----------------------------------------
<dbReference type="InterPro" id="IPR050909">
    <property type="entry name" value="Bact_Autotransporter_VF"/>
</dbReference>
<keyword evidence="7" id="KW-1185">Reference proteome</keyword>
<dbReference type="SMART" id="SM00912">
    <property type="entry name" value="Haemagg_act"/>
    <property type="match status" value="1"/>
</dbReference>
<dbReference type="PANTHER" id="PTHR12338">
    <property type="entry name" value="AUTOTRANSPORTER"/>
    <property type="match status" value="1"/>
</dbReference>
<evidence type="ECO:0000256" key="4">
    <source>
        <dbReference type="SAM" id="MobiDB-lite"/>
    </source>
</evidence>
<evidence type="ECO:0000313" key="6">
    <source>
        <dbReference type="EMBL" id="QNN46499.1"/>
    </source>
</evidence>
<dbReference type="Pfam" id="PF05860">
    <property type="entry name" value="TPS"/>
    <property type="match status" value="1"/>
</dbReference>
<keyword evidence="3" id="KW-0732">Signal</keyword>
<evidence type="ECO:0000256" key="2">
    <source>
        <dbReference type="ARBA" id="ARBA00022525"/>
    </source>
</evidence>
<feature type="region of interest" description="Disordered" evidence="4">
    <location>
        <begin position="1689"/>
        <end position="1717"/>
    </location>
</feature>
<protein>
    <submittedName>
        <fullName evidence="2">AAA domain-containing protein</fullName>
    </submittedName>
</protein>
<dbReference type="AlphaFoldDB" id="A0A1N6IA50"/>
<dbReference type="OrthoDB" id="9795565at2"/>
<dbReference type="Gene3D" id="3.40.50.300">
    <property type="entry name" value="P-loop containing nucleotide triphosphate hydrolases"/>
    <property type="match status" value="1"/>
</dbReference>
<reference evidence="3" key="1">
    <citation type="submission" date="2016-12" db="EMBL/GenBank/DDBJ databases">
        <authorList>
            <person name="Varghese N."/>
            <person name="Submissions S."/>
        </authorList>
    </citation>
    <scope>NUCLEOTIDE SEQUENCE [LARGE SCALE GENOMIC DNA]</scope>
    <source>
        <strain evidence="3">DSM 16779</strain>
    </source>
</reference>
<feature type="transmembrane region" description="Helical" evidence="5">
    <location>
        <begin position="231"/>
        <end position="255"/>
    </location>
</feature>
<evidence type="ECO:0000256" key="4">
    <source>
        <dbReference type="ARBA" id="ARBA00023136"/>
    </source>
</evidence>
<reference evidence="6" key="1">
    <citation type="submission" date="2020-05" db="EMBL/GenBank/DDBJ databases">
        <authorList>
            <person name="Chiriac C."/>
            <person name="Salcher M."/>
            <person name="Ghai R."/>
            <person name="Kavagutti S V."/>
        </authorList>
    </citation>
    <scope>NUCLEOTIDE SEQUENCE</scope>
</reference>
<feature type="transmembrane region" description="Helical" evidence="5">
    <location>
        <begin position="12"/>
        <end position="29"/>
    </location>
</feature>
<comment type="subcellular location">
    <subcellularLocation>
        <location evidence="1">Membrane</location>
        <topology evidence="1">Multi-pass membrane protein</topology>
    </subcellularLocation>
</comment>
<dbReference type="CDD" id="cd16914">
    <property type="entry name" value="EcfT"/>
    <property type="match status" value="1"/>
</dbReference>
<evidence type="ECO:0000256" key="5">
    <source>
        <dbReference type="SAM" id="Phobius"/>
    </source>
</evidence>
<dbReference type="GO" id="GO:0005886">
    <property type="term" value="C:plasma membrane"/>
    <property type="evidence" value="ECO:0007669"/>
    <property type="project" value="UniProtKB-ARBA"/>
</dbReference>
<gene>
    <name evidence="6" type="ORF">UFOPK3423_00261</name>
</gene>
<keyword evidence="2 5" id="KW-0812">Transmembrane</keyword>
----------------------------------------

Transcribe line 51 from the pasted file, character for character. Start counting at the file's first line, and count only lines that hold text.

    <citation type="submission" date="2016-12" db="EMBL/GenBank/DDBJ databases">